Speaking with Lawyers Weekly, Richard Wood (pictured) admitted that his firm has enjoyed a reasonable uplift in insurance litigation work across its Adelaide, Sydney and Perth offices thanks to “darker economic conditions”. But he hastened to add that this is not the only reason for Gilchrist Connell’s double-digit growth.
Wood said he does not believe the economic climate is as influential on the success of a law firm as has been claimed.
“Economic times don’t matter as much ... it’s a hard market out there for all law firms,” he said.
“But there are opportunities ... if you’re not too greedy about it you can create a successful business and help clients to maintain a successful business.”
More than 90 per cent of the firm’s fee revenue comes from insurer clients, who tend to call the shots when working with firms, said Wood. He described these clients as “sophisticated volume procurers of legal services” that have the power to constrain lawyer rates.
Consequently, Wood has observed growing competition among firms in the insurance market as clients scrutinise the value that lawyers deliver. Demonstrating this value by assisting clients with their business objectives is the key to firm survival, he continued, not alternative fee arrangements (AFAs).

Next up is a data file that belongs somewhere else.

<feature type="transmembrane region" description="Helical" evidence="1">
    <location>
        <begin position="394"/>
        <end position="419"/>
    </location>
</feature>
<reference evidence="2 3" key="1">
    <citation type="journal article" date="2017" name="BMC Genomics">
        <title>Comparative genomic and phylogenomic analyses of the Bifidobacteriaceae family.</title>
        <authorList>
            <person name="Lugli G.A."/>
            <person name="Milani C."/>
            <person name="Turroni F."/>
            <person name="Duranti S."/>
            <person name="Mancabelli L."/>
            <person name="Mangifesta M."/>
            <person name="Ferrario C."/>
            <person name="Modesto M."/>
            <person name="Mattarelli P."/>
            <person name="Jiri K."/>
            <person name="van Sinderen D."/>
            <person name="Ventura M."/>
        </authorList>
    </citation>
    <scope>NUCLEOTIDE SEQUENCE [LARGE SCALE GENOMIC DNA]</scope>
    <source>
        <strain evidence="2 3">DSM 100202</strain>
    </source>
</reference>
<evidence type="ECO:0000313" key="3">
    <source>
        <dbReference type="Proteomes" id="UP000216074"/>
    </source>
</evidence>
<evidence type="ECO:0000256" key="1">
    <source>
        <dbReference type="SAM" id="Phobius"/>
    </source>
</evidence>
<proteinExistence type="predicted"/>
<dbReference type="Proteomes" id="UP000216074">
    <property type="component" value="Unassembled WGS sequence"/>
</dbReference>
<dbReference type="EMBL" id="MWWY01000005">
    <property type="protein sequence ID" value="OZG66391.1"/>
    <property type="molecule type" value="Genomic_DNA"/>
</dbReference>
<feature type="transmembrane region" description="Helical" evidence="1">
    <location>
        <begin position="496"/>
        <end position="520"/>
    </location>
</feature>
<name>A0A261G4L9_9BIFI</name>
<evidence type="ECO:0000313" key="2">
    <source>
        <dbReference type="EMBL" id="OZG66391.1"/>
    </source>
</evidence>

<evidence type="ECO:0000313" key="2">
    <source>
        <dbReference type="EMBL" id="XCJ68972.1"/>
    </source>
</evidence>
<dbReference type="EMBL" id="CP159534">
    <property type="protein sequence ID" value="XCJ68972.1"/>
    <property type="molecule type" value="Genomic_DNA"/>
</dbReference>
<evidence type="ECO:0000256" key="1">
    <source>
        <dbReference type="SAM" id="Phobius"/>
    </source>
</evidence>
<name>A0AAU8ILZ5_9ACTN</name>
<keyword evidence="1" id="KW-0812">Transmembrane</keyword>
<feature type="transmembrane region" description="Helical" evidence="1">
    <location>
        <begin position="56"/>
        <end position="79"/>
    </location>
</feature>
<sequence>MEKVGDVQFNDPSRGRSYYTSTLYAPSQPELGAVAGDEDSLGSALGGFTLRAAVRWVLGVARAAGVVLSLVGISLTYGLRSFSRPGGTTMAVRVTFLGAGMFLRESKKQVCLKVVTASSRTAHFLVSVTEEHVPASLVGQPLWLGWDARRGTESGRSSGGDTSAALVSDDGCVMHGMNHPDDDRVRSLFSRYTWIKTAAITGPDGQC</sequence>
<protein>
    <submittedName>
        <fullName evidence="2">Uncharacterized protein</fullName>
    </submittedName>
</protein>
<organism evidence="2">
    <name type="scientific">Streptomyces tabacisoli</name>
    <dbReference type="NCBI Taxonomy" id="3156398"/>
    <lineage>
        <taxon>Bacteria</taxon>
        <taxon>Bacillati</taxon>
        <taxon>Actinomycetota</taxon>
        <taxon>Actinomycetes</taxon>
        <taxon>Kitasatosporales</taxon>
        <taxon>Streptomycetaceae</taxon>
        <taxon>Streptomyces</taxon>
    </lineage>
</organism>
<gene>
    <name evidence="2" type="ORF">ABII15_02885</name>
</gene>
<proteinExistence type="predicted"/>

“Insurers trying to rationalise their businesses and make a buck in this market ... regard the hourly rate as a reasonably controllable beast because they govern it and they don’t let their lawyers govern it so much,” he said.
“They can do that because they have the volume of work to hand out.
“The fuss that surrounds AFAs at the moment is driven by the $600 or $700 an hour charge for a partner, plus $350 for a senior associate and $200 for a lawyer, so you’re probably paying a rate of $1200 – if I was paying that I’d probably want an AFA as well.”
That hasn’t stopped Gilchrist Connell offering AFAs to clients that request it, Wood pointed out.
The 50-strong firm has more than doubled in headcount since it launched in 2008, which Wood credited, in part, to mergers in the legal market.
“Opportunities like that are what we exist on,” he said, referring to insurance practices being downsized or dropped altogether by large firms rationalising their business in the wake of a merger.
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